Parshat Chayei Sarah | Gen 24-25 | Part Two


Abraham’s servant took Abraham’s bounty and ten of Abraham’s camels and traveled to Aram-Naharaim, the city ofNahor. He made the camels kneel by the well outside the city at evening, when women come out to draw water. The servant asked God to grant that the maiden whom he would ask to draw water for him and who replied by offering also to water his camels might be the one whom God had decreed for Isaac. He had scarcely finished speaking when Rebekah, the beautiful virgin daughter of Abraham’s nephew Bethuel, came out with her jar on her shoulder, went down to the spring, filled her jar, and came up. The servant ran toward her and asked to sip a little water from her jar, and she quickly let him drink and when he had drunk his fill, she offered to draw water for his camels until they finish drinking. When the camels had finished drinking, the servant took a gold nose-ring and two gold bands for her arms, and asked her whose daughter she was and whether there was room in her father’s house for him to spend the night. She identified herself and told him that there was plenty of straw and feed and room at her home for him to spend the night. The servant bowed low to God.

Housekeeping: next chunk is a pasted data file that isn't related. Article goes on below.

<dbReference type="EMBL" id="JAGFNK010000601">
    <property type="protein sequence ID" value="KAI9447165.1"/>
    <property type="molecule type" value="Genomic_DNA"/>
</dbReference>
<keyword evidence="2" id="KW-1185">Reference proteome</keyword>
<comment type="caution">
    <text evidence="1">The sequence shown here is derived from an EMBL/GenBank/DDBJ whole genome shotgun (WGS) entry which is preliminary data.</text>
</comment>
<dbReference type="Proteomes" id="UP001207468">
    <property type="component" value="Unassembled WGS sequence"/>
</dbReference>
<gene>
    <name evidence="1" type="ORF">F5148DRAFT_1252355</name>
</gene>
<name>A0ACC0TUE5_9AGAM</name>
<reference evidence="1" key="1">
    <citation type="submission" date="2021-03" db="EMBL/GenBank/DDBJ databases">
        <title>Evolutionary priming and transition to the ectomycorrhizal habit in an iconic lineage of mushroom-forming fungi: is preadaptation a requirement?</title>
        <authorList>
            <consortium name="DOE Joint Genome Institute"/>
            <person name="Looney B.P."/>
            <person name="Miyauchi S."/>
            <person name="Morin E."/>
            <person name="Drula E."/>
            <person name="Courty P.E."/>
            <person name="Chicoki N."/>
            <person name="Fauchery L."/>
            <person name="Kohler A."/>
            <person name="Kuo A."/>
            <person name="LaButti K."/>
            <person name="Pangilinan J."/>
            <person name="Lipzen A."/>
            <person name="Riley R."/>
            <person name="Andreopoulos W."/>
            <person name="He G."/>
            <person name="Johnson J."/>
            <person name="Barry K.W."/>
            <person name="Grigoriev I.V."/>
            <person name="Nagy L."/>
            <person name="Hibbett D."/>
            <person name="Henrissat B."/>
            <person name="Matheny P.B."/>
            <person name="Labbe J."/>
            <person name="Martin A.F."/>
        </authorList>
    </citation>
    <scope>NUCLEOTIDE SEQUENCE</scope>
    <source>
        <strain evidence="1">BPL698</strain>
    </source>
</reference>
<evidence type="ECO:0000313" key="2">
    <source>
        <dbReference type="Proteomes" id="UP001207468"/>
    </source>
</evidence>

The servant brought out silver, gold, and garments for Rebekah and presents for her brother and her mother. Then the servant and his party ate, drank, and spent the night. The next morning, the servant asked leave to return to Abraham, but Laban and her mother asked that Rebekah remain a period of time.The servant persisted, so they called Rebekah to ask for her reply, and she agreed to go. So they blessed Rebekah — wishing that her children be thousands of myriads and seize the gates of their foes — and they sent off Rebekah and her nurse with the servant. Isaac had just come back from the vicinity of Beer-lahai-roi to his home in the Negeb and was out walking in the field toward evening when he looked up and saw camels approaching.Raising her eyes, Rebekah saw Isaac, alighted from the camel, and asked the servant who the man was. The servant said that Isaac was his master, so she covered herself with her veil. The servant told Isaac everything that had happened, and Isaac brought her into Sarah’s tent and took her as his wife. Isaac loved Rebekah, and found comfort after his mother’s death. The fifth reading (עליה, aliyah) and the long first open portion (פתוחה, petuchah) end here with the end of chapter.

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